President, Coldwell Banker Warburg
New York City’s real estate market reacted strongly to the economic uncertainty of 2023’s first quarter. Many buyers throughout our market put their plans on hold in the wake of the 50 basis point increase in the Fed rate during the month of December (which followed several 75 basis point increases). Mortgage rates continued to rise, the stock market fell, and transaction volume, which had been slipping throughout the second half of 2022, remained weak in January. Surprisingly, it then began to strengthen in February, and improved even more in March. That said, the deals which got made correlated strongly to price reductions or highly realistic listing prices. There has been no room for optimistic pricing in 2023.
The high-end market (homes at $10 million and over) has suffered disproportionately during this year of correction. Throughout the first two months of the year, few high-end listings sold, and those which did tended to have either unique qualities or the luck of the draw in finding that one buyer for whom the property was exactly what they wanted. Owners who bought since 2014 or 2015 have had to accept substantial losses on their properties in order to move them.
The story has been somewhat different in the $4 million to $10 million dollar market. The Olshan Luxury Market Report, which reports each week on contract activity at $4 million and above, jumped from an average of just above 16 deals per week in January to an average of 25 deals per week in February, then to an average of just under 32 per week for the first three weeks of March. That said, many luxurious properties of seven, eight, or nine rooms can still linger on the market for months. It’s all a question of price. Half the e-mails New York agents have received since January announce price reductions!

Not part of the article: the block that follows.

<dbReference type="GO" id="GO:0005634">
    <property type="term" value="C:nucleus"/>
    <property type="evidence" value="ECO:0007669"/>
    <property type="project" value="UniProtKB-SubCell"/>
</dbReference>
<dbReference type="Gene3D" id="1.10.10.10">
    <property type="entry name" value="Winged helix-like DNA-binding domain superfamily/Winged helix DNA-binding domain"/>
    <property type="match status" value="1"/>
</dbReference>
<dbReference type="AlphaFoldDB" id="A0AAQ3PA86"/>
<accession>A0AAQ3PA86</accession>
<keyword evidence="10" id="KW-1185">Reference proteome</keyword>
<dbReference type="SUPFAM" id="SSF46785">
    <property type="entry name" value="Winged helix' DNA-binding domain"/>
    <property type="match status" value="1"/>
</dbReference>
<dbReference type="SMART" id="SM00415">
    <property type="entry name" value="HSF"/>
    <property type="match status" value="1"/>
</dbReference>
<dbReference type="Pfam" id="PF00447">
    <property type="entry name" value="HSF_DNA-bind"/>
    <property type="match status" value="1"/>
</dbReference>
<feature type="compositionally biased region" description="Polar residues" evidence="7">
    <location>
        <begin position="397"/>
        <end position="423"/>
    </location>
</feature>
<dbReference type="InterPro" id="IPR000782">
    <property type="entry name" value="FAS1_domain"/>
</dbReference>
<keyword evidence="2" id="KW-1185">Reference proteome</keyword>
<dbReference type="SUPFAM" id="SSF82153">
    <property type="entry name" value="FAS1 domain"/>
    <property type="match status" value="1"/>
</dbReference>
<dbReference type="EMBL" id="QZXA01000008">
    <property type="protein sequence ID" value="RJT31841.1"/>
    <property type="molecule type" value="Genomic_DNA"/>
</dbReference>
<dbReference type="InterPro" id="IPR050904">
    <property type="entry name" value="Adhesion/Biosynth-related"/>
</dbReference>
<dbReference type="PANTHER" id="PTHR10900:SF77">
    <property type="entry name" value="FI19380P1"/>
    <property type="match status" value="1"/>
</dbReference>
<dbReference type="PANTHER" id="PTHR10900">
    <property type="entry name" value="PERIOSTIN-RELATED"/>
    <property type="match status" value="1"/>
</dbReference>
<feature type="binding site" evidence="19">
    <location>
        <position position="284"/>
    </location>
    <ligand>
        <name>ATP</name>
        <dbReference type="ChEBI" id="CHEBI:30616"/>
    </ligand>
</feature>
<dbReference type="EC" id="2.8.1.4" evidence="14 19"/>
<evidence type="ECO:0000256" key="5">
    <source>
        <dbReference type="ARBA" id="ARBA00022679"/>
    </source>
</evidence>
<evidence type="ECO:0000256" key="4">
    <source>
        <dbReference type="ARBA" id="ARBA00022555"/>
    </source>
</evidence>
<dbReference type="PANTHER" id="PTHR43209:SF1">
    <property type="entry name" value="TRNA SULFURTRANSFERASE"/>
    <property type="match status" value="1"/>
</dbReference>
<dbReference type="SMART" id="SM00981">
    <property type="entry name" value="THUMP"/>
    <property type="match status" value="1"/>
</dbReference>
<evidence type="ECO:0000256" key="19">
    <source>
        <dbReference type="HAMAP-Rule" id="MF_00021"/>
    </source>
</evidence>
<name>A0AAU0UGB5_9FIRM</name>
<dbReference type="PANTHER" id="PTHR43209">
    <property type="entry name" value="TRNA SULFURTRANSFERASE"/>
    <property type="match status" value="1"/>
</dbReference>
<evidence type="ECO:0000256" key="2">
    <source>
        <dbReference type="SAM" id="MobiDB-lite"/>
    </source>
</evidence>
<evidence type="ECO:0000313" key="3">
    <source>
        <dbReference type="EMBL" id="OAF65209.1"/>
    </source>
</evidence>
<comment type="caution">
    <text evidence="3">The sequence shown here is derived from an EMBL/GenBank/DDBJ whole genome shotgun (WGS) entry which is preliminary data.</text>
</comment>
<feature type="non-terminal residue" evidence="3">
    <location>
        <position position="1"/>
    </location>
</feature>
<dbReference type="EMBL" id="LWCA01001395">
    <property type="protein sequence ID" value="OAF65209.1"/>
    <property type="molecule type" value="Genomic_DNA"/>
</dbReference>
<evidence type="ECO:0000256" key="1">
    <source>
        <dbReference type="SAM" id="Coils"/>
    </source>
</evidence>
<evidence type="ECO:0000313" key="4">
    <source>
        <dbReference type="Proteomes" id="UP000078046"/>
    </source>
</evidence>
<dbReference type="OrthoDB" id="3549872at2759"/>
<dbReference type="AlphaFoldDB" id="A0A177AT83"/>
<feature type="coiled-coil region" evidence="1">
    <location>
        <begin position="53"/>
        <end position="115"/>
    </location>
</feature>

Probably the most active market in the city has been for lower priced units, especially those priced at $2,500,000 and below. The rental market remains extremely strong, still at its highest point in recent memory (although a bit weaker perhaps than it was six months ago.) These properties at $2 million and below are the ones for which the leverage between buying and renting tilts towards buying, especially on an after-tax basis. At this level, inventory remains tight.
In spite of the ripples of disruption caused by the collapse of Silicon Valley Bank and Signature Bank, the New York market has experienced increased activity with the approach of spring. The Fed’s decision to only raise its target rate by 25 basis points, a repeat of its decision in late January, seems to signal an end to the far larger increases which have increased the Fed rate from .25% to just under 5% in the course of a year. While the correlation between the Fed rate and mortgage rates is imperfect (mortgage rates tend to be more influenced by the bond market), clearly the enormous increase in the Fed rates has driven mortgage rates up precipitously, slowing buyer confidence as the monthly cost of purchases increases. Especially for younger buyers, the artificially low rates which have predominated since the 2008 recession seem the norm; in fact, a mortgage at 5% or 6% remains low by historical standards. The gradual acceptance by buyers of this reality is a factor in allowing the real estate market to begin to recover.
Multiple factors make it difficult to read the tea leaves about what’s coming in the second quarter. The fate of regional banks remain precarious, while the absorption of Credit Suisse by UBS signals that this bank crisis is not a merely American phenomenon. At the same time, inventory remains tight in many sectors of the New York market, and even wary buyers find that they often cannot find much inventory to choose from. Stock market volatility may well remain with us, like inflation, even as both hopefully cool over the balance of the year. But the big price decreases seem behind us, and property costs have plateaued.